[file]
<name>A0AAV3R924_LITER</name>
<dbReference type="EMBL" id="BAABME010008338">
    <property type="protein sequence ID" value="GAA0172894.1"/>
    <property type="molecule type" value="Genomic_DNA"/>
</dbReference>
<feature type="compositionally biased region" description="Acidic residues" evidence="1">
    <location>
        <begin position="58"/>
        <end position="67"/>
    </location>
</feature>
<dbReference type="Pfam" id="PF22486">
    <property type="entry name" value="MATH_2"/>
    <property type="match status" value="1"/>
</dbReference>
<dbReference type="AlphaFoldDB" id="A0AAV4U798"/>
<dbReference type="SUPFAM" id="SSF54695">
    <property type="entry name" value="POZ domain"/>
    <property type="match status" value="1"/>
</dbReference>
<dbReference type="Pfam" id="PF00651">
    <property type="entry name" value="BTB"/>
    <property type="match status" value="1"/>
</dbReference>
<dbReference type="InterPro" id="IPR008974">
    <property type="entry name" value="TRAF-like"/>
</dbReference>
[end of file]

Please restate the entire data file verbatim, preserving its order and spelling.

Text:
<name>A0AAV3R924_LITER</name>
<dbReference type="EMBL" id="BAABME010008338">
    <property type="protein sequence ID" value="GAA0172894.1"/>
    <property type="molecule type" value="Genomic_DNA"/>
</dbReference>
<feature type="compositionally biased region" description="Acidic residues" evidence="1">
    <location>
        <begin position="58"/>
        <end position="67"/>
    </location>
</feature>
<dbReference type="Pfam" id="PF22486">
    <property type="entry name" value="MATH_2"/>
    <property type="match status" value="1"/>
</dbReference>
<dbReference type="AlphaFoldDB" id="A0AAV4U798"/>
<dbReference type="SUPFAM" id="SSF54695">
    <property type="entry name" value="POZ domain"/>
    <property type="match status" value="1"/>
</dbReference>
<dbReference type="Pfam" id="PF00651">
    <property type="entry name" value="BTB"/>
    <property type="match status" value="1"/>
</dbReference>
<dbReference type="InterPro" id="IPR008974">
    <property type="entry name" value="TRAF-like"/>
</dbReference>